Stone Reads CounterPunch?
One of my first articles published by CounterPunch in February, 2016 had the title “During Obama’s Presidency, Wealth Inequality has Increased and Poverty Levels are Higher.” It was featured as a top story resulting in it being on the homepage for about a month.
Some time later, I discovered that some information from my article was used by Stone in his book on Trump becoming president.
Stone wrote on page XXXVIII in the preface:
“According to the Census Bureau, median family income is nearly $13,000 less than when Obama first took office, while the poverty rate under Obama has remained at or near 14.5 percent, and extreme poverty has grown more extreme—with the number of people living 125 percent below the official poverty rate higher every year under Obama than during the Bush presidency (growing over 19 percent every year from 2010 to 2014), and the percent of the population having an income at 50 percent or less of the poverty level following the same trend (up over 6 percent every year that Obama was president). The conclusion is undeniable that during Obama’s presidency, wealth inequality has increased and poverty levels are higher.”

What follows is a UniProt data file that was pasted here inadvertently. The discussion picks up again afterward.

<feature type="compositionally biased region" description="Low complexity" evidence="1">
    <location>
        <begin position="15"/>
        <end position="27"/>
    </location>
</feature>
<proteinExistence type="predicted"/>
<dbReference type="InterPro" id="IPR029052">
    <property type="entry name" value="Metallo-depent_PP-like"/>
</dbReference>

That last phrase is the exact words of the title of my article which Stone cited in an endnote. However, not to shock you, but can you believe that one of Stone’s facts is grossly inaccurate—a fake fact?
Stone writes that “median family income [not covered in my article] is nearly $13,000 less than when Obama first took office.” According to the Census Bureau report with the title: Income and Poverty in the United States: 2016, using 2016 dollars adjusted for inflation, 2008 median income, the year prior to Obama becoming president was $56,076. It was $55,683 in 2009, his first year as president. It fell to a low during his presidency of $53,331 in 2012 (a difference of less than $2,800 compared to the year before he took office.) Compare $2,800 with Stone’s claim of “nearly $13,000.”
Median income in 2016, Obama’s last year, was $59,039, almost $3,000 more than when Bush left office and higher than every year of Bush’s regime.